Over the last three or four years, the school has had a slight drop in enrollment. Enrollment was closer to 130 a few years ago, Long said.
"Parents would love to come back, but they can't afford it," Long said.
Mandated public kindergarten has taken its toll on private schools in the area. To combat declining numbers in kindergarten programs, some schools have made changes to make them more convenient for parents. To be more flexible, the Salem school has expanded its preschool program this year into two six-hour blocks, Long said.
The new program allows parents who may work in Boston to drop off their children before work or pick them up later in the day if they have trouble with a typical school schedule.
Some local Catholic school officials said they aren't feeling the economic pinch as much as other private schools.
St. Thomas Aquinas School in Derry has established both a full-day and a half-day kindergarten to give parents options. The school, which has kindergartners through eighth-graders, also has started a prekindergarten program five days a week for 4-year-olds, said Principal Paul Rakiey.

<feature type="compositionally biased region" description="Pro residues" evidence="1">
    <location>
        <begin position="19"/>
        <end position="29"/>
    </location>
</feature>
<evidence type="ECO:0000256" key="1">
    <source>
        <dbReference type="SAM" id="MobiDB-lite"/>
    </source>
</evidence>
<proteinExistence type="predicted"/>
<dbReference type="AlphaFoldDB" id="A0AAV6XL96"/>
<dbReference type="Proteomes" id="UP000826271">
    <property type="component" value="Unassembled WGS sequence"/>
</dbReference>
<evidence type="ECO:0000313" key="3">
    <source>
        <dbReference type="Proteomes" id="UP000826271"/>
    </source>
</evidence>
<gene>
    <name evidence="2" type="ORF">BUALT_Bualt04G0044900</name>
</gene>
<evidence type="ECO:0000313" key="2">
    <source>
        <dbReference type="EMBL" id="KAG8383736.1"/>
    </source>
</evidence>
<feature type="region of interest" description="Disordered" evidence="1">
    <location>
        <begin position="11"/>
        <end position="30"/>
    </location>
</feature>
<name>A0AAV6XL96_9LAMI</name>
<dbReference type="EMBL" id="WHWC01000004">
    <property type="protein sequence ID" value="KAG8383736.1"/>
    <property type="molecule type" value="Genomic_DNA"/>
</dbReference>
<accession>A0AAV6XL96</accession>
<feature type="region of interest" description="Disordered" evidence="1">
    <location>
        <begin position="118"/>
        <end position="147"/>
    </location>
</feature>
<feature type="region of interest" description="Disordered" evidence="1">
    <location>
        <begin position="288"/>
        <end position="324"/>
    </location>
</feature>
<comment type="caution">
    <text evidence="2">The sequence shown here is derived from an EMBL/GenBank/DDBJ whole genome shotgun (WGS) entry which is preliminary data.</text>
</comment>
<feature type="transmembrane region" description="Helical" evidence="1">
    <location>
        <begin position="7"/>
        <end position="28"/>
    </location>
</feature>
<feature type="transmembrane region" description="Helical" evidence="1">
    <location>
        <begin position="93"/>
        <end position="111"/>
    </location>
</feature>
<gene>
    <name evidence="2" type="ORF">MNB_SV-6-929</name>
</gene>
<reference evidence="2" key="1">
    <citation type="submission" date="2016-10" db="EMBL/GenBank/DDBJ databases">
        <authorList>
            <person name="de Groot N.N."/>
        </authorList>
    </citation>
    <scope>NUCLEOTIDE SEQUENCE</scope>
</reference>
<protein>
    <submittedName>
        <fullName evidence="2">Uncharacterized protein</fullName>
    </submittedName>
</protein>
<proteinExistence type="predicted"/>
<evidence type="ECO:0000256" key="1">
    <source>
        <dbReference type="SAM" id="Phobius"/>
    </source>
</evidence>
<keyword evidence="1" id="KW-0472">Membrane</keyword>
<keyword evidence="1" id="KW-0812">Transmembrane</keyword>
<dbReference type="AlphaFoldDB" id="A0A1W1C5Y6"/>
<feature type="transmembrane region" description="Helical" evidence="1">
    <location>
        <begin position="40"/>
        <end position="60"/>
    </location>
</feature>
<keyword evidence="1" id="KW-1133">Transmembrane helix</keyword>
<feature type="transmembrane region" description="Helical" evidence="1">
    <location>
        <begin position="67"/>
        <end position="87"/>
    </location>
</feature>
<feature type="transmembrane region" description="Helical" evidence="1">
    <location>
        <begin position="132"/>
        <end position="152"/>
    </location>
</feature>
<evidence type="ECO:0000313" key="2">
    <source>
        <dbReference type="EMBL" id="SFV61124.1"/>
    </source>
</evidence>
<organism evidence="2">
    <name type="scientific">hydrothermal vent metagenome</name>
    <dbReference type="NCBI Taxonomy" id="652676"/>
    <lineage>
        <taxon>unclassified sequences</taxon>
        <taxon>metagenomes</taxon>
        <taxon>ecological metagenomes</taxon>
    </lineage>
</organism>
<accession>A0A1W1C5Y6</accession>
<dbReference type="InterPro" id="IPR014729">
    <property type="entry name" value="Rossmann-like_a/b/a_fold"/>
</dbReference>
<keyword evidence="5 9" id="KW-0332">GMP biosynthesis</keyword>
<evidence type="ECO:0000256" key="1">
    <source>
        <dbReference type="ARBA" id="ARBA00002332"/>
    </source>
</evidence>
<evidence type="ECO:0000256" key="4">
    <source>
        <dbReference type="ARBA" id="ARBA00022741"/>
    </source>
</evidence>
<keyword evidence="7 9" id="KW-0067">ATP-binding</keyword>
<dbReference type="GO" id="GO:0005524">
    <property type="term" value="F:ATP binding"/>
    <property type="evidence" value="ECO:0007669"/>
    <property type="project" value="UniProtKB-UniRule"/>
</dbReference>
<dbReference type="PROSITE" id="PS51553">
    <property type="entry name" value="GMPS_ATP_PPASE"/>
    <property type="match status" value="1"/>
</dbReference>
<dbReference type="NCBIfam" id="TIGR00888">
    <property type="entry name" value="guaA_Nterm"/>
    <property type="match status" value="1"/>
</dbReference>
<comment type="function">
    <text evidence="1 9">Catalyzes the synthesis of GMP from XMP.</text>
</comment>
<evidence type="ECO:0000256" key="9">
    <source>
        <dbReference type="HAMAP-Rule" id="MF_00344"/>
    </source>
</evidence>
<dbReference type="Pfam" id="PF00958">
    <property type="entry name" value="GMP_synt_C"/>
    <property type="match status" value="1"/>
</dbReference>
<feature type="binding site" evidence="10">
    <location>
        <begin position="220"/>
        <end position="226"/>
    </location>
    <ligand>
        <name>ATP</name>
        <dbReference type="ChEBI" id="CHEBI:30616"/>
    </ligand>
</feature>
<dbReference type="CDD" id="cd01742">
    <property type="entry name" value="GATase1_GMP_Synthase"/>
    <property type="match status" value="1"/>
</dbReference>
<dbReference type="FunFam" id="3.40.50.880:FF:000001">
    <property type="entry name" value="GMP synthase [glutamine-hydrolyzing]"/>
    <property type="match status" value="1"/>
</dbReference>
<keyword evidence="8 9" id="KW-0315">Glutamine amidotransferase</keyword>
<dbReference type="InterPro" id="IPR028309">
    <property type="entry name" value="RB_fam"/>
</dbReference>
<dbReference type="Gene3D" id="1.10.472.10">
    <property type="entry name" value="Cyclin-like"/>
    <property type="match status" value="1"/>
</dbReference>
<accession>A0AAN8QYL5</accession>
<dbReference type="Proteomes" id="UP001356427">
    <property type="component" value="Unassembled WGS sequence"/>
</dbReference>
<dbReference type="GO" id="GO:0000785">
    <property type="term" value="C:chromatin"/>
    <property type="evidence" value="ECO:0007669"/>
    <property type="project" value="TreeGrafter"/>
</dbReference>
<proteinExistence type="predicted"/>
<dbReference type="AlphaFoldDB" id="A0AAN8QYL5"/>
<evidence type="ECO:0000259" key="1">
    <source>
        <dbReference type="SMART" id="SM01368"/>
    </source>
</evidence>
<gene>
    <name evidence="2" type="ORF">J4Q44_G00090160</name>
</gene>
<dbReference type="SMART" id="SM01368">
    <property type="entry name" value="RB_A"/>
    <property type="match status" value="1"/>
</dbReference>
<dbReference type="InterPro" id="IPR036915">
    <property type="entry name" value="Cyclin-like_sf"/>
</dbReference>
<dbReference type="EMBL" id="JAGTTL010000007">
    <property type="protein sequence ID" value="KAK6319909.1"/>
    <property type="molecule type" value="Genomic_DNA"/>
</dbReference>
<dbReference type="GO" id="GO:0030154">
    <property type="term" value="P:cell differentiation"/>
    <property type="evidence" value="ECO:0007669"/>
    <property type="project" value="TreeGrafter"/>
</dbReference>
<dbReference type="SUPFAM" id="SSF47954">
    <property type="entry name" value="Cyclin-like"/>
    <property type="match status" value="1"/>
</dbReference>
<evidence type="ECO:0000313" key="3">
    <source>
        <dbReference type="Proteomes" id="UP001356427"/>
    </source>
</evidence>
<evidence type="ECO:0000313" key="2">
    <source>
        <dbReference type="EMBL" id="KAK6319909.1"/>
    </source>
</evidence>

"You have to be pretty creative," Rakiey said.
Mary Moran, superintendent of the state's Catholic schools, said enrollment at New Hampshire's 29 Catholic schools is dipping slightly, but not to the point where schools are closing. Locally, St. Patrick's School in Pelham and St. Joseph's Regional School in Salem both offer kindergarten through eighth grade.
"I haven't seen dramatic changes in our schools," Moran said.
At St. Thomas Aquinas, Rakiey said 182 students are registered for the fall, but he expects a few more to sign up before the end of the summer.
The school conservatively budgeted for 172 students so anything above that means it is in good shape financially, he said.
"I would project we're as healthy as last year, if not better," Rakiey said.
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